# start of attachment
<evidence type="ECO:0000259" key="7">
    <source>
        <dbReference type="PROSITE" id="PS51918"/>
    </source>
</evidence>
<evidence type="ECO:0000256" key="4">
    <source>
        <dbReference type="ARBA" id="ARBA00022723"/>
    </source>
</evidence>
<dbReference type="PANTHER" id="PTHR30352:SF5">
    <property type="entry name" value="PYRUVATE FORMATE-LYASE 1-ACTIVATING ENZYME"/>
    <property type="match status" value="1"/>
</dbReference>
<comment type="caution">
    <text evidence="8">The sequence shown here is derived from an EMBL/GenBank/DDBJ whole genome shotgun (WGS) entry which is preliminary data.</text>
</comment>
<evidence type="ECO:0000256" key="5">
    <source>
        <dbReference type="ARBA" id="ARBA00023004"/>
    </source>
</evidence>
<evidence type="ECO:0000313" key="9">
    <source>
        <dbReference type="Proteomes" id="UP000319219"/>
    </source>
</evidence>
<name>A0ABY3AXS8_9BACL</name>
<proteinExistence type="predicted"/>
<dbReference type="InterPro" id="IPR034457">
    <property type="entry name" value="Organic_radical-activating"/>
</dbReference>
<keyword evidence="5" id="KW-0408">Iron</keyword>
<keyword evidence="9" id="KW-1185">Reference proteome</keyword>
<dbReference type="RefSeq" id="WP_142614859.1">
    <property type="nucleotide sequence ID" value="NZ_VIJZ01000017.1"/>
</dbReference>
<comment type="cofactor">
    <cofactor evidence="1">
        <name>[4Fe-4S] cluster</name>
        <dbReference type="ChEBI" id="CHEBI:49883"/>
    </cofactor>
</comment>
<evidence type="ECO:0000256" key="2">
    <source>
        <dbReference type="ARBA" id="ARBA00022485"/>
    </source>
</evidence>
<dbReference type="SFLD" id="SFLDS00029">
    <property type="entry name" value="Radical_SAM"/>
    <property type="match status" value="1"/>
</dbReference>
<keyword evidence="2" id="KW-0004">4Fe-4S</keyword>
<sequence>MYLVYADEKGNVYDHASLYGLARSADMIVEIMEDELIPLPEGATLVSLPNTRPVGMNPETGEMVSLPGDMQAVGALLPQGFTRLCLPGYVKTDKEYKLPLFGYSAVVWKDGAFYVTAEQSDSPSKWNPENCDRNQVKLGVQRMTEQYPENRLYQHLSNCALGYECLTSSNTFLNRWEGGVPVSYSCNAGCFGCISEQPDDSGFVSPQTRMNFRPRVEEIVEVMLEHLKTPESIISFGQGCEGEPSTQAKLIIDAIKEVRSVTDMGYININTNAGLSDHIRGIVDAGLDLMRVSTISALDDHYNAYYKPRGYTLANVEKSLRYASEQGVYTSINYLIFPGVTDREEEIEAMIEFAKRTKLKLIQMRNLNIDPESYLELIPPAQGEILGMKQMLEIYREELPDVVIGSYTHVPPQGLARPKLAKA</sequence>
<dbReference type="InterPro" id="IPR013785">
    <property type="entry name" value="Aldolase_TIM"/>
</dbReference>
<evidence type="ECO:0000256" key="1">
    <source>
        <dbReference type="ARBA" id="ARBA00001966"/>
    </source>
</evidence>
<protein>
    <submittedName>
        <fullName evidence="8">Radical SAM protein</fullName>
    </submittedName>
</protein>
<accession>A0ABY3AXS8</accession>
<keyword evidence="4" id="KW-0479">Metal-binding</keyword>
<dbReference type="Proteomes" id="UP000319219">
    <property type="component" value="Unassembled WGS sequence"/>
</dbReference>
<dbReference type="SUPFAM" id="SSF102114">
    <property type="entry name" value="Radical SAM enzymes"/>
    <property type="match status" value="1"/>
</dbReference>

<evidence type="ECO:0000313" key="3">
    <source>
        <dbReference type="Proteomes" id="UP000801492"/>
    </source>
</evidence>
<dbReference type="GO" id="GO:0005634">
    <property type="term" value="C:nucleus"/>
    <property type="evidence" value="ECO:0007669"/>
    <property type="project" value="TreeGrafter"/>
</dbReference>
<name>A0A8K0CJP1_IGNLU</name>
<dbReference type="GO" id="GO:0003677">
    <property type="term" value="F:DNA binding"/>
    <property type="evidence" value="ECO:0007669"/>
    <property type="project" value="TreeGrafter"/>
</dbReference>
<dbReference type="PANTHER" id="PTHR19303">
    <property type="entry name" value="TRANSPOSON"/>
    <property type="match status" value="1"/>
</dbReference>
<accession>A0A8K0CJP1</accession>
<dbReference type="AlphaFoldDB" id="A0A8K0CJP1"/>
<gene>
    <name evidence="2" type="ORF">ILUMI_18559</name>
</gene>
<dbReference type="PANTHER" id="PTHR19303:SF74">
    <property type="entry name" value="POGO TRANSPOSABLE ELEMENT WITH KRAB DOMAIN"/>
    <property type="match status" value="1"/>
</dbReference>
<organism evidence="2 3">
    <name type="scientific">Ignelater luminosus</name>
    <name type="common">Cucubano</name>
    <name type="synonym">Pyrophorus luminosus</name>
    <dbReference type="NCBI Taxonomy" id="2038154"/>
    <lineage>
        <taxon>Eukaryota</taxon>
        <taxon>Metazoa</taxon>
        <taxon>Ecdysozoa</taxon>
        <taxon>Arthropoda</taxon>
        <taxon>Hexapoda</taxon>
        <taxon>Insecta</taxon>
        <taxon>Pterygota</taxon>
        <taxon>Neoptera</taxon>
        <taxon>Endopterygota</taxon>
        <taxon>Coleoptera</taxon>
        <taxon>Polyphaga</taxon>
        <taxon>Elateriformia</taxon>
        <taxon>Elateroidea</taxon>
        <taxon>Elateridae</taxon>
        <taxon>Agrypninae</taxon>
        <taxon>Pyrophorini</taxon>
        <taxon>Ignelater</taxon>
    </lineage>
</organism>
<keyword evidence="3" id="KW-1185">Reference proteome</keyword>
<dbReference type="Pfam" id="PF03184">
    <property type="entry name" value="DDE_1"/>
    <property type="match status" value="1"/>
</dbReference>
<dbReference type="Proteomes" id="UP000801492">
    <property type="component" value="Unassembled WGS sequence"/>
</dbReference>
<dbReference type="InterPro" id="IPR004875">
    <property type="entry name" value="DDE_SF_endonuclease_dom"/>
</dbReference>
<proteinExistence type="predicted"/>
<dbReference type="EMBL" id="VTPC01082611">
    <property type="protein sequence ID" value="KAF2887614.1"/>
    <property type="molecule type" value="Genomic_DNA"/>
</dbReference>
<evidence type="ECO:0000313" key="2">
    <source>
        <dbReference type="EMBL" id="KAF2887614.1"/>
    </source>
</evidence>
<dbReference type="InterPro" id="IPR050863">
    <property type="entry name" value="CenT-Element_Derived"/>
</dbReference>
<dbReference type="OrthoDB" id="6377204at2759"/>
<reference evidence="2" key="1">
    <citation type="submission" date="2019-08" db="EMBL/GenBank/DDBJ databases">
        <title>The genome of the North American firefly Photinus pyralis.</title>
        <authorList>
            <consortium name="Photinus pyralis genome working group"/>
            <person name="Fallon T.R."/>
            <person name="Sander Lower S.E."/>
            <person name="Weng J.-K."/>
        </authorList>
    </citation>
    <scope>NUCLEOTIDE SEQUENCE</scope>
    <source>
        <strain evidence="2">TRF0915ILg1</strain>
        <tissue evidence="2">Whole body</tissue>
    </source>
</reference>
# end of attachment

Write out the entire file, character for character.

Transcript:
<evidence type="ECO:0000259" key="7">
    <source>
        <dbReference type="PROSITE" id="PS51918"/>
    </source>
</evidence>
<evidence type="ECO:0000256" key="4">
    <source>
        <dbReference type="ARBA" id="ARBA00022723"/>
    </source>
</evidence>
<dbReference type="PANTHER" id="PTHR30352:SF5">
    <property type="entry name" value="PYRUVATE FORMATE-LYASE 1-ACTIVATING ENZYME"/>
    <property type="match status" value="1"/>
</dbReference>
<comment type="caution">
    <text evidence="8">The sequence shown here is derived from an EMBL/GenBank/DDBJ whole genome shotgun (WGS) entry which is preliminary data.</text>
</comment>
<evidence type="ECO:0000256" key="5">
    <source>
        <dbReference type="ARBA" id="ARBA00023004"/>
    </source>
</evidence>
<evidence type="ECO:0000313" key="9">
    <source>
        <dbReference type="Proteomes" id="UP000319219"/>
    </source>
</evidence>
<name>A0ABY3AXS8_9BACL</name>
<proteinExistence type="predicted"/>
<dbReference type="InterPro" id="IPR034457">
    <property type="entry name" value="Organic_radical-activating"/>
</dbReference>
<keyword evidence="5" id="KW-0408">Iron</keyword>
<keyword evidence="9" id="KW-1185">Reference proteome</keyword>
<dbReference type="RefSeq" id="WP_142614859.1">
    <property type="nucleotide sequence ID" value="NZ_VIJZ01000017.1"/>
</dbReference>
<comment type="cofactor">
    <cofactor evidence="1">
        <name>[4Fe-4S] cluster</name>
        <dbReference type="ChEBI" id="CHEBI:49883"/>
    </cofactor>
</comment>
<evidence type="ECO:0000256" key="2">
    <source>
        <dbReference type="ARBA" id="ARBA00022485"/>
    </source>
</evidence>
<dbReference type="SFLD" id="SFLDS00029">
    <property type="entry name" value="Radical_SAM"/>
    <property type="match status" value="1"/>
</dbReference>
<keyword evidence="2" id="KW-0004">4Fe-4S</keyword>
<sequence>MYLVYADEKGNVYDHASLYGLARSADMIVEIMEDELIPLPEGATLVSLPNTRPVGMNPETGEMVSLPGDMQAVGALLPQGFTRLCLPGYVKTDKEYKLPLFGYSAVVWKDGAFYVTAEQSDSPSKWNPENCDRNQVKLGVQRMTEQYPENRLYQHLSNCALGYECLTSSNTFLNRWEGGVPVSYSCNAGCFGCISEQPDDSGFVSPQTRMNFRPRVEEIVEVMLEHLKTPESIISFGQGCEGEPSTQAKLIIDAIKEVRSVTDMGYININTNAGLSDHIRGIVDAGLDLMRVSTISALDDHYNAYYKPRGYTLANVEKSLRYASEQGVYTSINYLIFPGVTDREEEIEAMIEFAKRTKLKLIQMRNLNIDPESYLELIPPAQGEILGMKQMLEIYREELPDVVIGSYTHVPPQGLARPKLAKA</sequence>
<dbReference type="InterPro" id="IPR013785">
    <property type="entry name" value="Aldolase_TIM"/>
</dbReference>
<evidence type="ECO:0000256" key="1">
    <source>
        <dbReference type="ARBA" id="ARBA00001966"/>
    </source>
</evidence>
<protein>
    <submittedName>
        <fullName evidence="8">Radical SAM protein</fullName>
    </submittedName>
</protein>
<accession>A0ABY3AXS8</accession>
<keyword evidence="4" id="KW-0479">Metal-binding</keyword>
<dbReference type="Proteomes" id="UP000319219">
    <property type="component" value="Unassembled WGS sequence"/>
</dbReference>
<dbReference type="SUPFAM" id="SSF102114">
    <property type="entry name" value="Radical SAM enzymes"/>
    <property type="match status" value="1"/>
</dbReference>

<evidence type="ECO:0000313" key="3">
    <source>
        <dbReference type="Proteomes" id="UP000801492"/>
    </source>
</evidence>
<dbReference type="GO" id="GO:0005634">
    <property type="term" value="C:nucleus"/>
    <property type="evidence" value="ECO:0007669"/>
    <property type="project" value="TreeGrafter"/>
</dbReference>
<name>A0A8K0CJP1_IGNLU</name>
<dbReference type="GO" id="GO:0003677">
    <property type="term" value="F:DNA binding"/>
    <property type="evidence" value="ECO:0007669"/>
    <property type="project" value="TreeGrafter"/>
</dbReference>
<dbReference type="PANTHER" id="PTHR19303">
    <property type="entry name" value="TRANSPOSON"/>
    <property type="match status" value="1"/>
</dbReference>
<accession>A0A8K0CJP1</accession>
<dbReference type="AlphaFoldDB" id="A0A8K0CJP1"/>
<gene>
    <name evidence="2" type="ORF">ILUMI_18559</name>
</gene>
<dbReference type="PANTHER" id="PTHR19303:SF74">
    <property type="entry name" value="POGO TRANSPOSABLE ELEMENT WITH KRAB DOMAIN"/>
    <property type="match status" value="1"/>
</dbReference>
<organism evidence="2 3">
    <name type="scientific">Ignelater luminosus</name>
    <name type="common">Cucubano</name>
    <name type="synonym">Pyrophorus luminosus</name>
    <dbReference type="NCBI Taxonomy" id="2038154"/>
    <lineage>
        <taxon>Eukaryota</taxon>
        <taxon>Metazoa</taxon>
        <taxon>Ecdysozoa</taxon>
        <taxon>Arthropoda</taxon>
        <taxon>Hexapoda</taxon>
        <taxon>Insecta</taxon>
        <taxon>Pterygota</taxon>
        <taxon>Neoptera</taxon>
        <taxon>Endopterygota</taxon>
        <taxon>Coleoptera</taxon>
        <taxon>Polyphaga</taxon>
        <taxon>Elateriformia</taxon>
        <taxon>Elateroidea</taxon>
        <taxon>Elateridae</taxon>
        <taxon>Agrypninae</taxon>
        <taxon>Pyrophorini</taxon>
        <taxon>Ignelater</taxon>
    </lineage>
</organism>
<keyword evidence="3" id="KW-1185">Reference proteome</keyword>
<dbReference type="Pfam" id="PF03184">
    <property type="entry name" value="DDE_1"/>
    <property type="match status" value="1"/>
</dbReference>
<dbReference type="Proteomes" id="UP000801492">
    <property type="component" value="Unassembled WGS sequence"/>
</dbReference>
<dbReference type="InterPro" id="IPR004875">
    <property type="entry name" value="DDE_SF_endonuclease_dom"/>
</dbReference>
<proteinExistence type="predicted"/>
<dbReference type="EMBL" id="VTPC01082611">
    <property type="protein sequence ID" value="KAF2887614.1"/>
    <property type="molecule type" value="Genomic_DNA"/>
</dbReference>
<evidence type="ECO:0000313" key="2">
    <source>
        <dbReference type="EMBL" id="KAF2887614.1"/>
    </source>
</evidence>
<dbReference type="InterPro" id="IPR050863">
    <property type="entry name" value="CenT-Element_Derived"/>
</dbReference>
<dbReference type="OrthoDB" id="6377204at2759"/>
<reference evidence="2" key="1">
    <citation type="submission" date="2019-08" db="EMBL/GenBank/DDBJ databases">
        <title>The genome of the North American firefly Photinus pyralis.</title>
        <authorList>
            <consortium name="Photinus pyralis genome working group"/>
            <person name="Fallon T.R."/>
            <person name="Sander Lower S.E."/>
            <person name="Weng J.-K."/>
        </authorList>
    </citation>
    <scope>NUCLEOTIDE SEQUENCE</scope>
    <source>
        <strain evidence="2">TRF0915ILg1</strain>
        <tissue evidence="2">Whole body</tissue>
    </source>
</reference>